Reading level: Adult
Hardcover: 336 pages
Publisher: Tor / Thomas Dunne
Release date: September 18, 2012
Series: Lotus Wars #1
Source: Review copy from publisher
Reviewed by: Jenn
The first in an epic new fantasy series, introducing an unforgettable new heroine and a stunningly original dystopian steampunk world with a flavor of feudal Japan.
A DYING LAND
The Shima Imperium verges on the brink of environmental collapse; an island nation once rich in tradition and myth, now decimated by clockwork industrialization and the machine-worshipers of the Lotus Guild. The skies are red as blood, the land is choked with toxic pollution, and the great spirit animals that once roamed its wilds have departed forever.
AN IMPOSSIBLE QUEST
The hunters of Shima’s imperial court are charged by their Shōgun to capture a thunder tiger – a legendary creature, half-eagle, half-tiger. But any fool knows the beasts have been extinct for more than a century, and the price of failing the Shōgun is death.
A HIDDEN GIFT
Yukiko is a child of the Fox clan, possessed of a talent that if discovered, would see her executed by the Lotus Guild. Accompanying her father on the Shōgun’s hunt, she finds herself stranded: a young woman alone in Shima’s last wilderness, with only a furious, crippled thunder tiger for company. Even though she can hear his thoughts, even though she saved his life, all she knows for certain is he’d rather see her dead than help her.
But together, the pair will form an indomitable friendship, and rise to challenge the might of an empire.
There’s a fabulous quotation from Patrick Rothfuss on the cover of the ARC that *hints* at the awesomeness that is STORMDANCER:
What’s that? You say you’ve got a Japanese Steampunk novel with mythic creatures, civil unrest, and a strong female protagonist? I’m afraid I missed everything you said after “Japanese Steampunk.” That’s all I really need to hear.
— Patrick Rothfuss
The great Mr. Rothfuss speaks the truth. I was intrigued from the moment I saw the cover and heard the words “Japanese steampunk” because, let’s be honest, it’s rare for authors to write steampunk outside of England, though there are some notable exceptions, like Devon Monk’s Age of Steam, some of Meljean Brook’s Iron Seas stories, and Philip Reeve’s Mortal Engines. (I’d recommend Beyond Victoriana for more information about steampunk generally or steampunk in places other in England specifically because my tiny list is far from exhaustive.) Most of the steampunk I’ve read has been set at least partially in England and I don’t think I’ve ever read any steampunk embedded in an Asian culture, let alone Japan, so I was beyond excited to give Jay Kristoff’s debut a try. The end result? I was completely blown away by STORMDANCER. Yukiko and Buruu’s story just about killed me because it was so intense and beautiful and epic. Jay Kristoff’s writing is Whedonesque. This is one of the highest compliments I can pay because I think Joss Whedon is absolutely brilliant. He writes beautifully complex female characters living in gorgeously imagined worlds where no one is safe and anything can happen. And you know what? Jay Kristoff does, too.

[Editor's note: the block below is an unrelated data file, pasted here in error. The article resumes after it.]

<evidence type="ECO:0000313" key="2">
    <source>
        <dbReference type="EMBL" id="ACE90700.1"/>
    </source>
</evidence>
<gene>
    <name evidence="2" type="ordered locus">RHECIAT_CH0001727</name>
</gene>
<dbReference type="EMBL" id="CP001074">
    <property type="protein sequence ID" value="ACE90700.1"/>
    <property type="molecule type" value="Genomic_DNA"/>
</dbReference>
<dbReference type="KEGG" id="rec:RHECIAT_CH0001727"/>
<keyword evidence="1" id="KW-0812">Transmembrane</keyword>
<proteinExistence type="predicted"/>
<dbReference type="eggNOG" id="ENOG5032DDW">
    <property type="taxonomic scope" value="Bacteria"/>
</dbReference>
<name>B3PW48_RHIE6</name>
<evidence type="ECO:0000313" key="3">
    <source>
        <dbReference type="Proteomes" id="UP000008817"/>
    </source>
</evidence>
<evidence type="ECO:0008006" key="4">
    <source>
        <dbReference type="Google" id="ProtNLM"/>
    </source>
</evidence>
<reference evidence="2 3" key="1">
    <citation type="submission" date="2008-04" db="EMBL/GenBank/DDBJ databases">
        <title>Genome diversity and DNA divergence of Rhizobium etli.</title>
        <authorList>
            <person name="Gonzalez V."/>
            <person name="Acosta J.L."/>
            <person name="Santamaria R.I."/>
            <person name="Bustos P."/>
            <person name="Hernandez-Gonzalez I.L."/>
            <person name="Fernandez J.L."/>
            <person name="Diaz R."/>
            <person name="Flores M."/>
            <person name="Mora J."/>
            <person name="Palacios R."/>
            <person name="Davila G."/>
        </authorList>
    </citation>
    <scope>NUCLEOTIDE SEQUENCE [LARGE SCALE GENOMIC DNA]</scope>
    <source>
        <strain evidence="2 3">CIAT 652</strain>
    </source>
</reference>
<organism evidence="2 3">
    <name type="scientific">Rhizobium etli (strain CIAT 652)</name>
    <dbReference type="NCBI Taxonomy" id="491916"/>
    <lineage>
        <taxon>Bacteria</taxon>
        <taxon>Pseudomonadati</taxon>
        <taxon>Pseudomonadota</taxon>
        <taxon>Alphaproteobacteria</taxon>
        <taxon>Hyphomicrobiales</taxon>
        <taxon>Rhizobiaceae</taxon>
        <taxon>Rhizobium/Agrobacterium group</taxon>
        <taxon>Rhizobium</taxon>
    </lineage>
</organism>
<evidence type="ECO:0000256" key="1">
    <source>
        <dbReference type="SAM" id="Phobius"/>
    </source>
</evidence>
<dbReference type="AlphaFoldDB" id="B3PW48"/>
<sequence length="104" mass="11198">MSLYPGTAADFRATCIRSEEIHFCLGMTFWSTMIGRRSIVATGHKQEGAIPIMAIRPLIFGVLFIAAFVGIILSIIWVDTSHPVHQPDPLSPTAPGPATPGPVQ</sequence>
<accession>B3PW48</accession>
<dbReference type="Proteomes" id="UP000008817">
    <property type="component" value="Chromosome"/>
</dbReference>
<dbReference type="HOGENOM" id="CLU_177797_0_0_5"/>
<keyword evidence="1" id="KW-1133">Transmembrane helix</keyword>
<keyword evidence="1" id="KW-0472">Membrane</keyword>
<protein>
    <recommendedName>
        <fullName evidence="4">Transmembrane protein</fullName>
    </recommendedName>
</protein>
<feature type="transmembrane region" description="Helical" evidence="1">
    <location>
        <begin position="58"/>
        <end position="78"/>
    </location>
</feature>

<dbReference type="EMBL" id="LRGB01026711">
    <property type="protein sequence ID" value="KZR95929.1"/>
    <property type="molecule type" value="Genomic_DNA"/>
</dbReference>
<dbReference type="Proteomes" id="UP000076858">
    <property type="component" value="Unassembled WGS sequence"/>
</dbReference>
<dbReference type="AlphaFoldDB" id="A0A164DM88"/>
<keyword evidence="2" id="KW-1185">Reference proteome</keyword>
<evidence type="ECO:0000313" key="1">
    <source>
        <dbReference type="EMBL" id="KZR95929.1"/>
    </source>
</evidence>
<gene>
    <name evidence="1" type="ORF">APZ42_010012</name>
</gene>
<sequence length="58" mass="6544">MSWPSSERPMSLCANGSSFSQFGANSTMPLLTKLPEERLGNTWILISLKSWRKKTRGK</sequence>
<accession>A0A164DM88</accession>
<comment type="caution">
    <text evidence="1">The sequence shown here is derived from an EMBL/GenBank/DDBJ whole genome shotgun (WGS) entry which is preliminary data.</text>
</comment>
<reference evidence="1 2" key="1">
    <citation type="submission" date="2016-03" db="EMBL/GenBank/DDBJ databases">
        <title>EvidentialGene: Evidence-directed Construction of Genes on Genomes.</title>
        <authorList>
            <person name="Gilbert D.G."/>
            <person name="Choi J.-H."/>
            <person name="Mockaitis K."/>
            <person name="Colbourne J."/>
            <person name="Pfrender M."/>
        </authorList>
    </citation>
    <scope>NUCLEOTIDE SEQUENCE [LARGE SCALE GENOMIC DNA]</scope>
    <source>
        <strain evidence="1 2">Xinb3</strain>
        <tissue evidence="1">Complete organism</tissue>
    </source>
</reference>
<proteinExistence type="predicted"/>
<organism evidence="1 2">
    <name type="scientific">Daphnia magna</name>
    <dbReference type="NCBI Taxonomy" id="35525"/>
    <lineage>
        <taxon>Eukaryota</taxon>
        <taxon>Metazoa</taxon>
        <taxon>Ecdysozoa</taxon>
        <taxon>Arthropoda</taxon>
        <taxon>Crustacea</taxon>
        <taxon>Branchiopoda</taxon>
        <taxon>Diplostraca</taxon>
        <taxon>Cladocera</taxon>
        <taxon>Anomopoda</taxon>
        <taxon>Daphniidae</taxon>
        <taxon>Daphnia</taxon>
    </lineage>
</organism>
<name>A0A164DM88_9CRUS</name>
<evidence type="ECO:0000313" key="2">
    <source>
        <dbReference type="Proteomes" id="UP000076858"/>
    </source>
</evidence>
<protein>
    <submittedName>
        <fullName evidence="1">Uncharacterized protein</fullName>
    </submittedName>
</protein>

The author has also created a fascinating world. The blend of steam technology with Japanese feudal tradition is a rich landscape that lets you know you’re definitely not in Kansas anymore. I’m no expert on Japanese history but I feel like Jay Kristoff has really captured the essence of feudal Japan and made it even more vivid by adding steampunk elements like the airships and the technology used by the Lotus Guild. As a linguist, what I really loved was how he incorporated Japanese vocabulary into the story, using the Japanese terms for titles, weapons, creatures of myth, and more. It’s a simple but highly effective way to embed the reader in the flavour of the world, and it really lets you know that this is not your typical steampunk. Japanese mythology is also woven into the story and I just couldn’t get enough.
The characters in STORMDANCER are also wonderfully crafted. From Yukiko, our intrepid heroine, to the selfish Shogun, to Kin, everyone has a distinct personality. Everyone has layers and watching them peel back through Yukiko’s eyes made the story quite gripping, especially against the backdrop of civil unrest. Yukiko learns some hard truths, and some exciting ones, over the course of the novel, and you won’t be able to put the book down until you know what’s really going on behind everyone’s masks.
The take-home message? STORMDANCER is a gorgeous novel that sets the stage for what is sure to be an epic series. It’s beautifully written and full of evocative images and I can’t wait to spend more time in this world. Preorder your copy now if you love amazing storytelling and original worlds!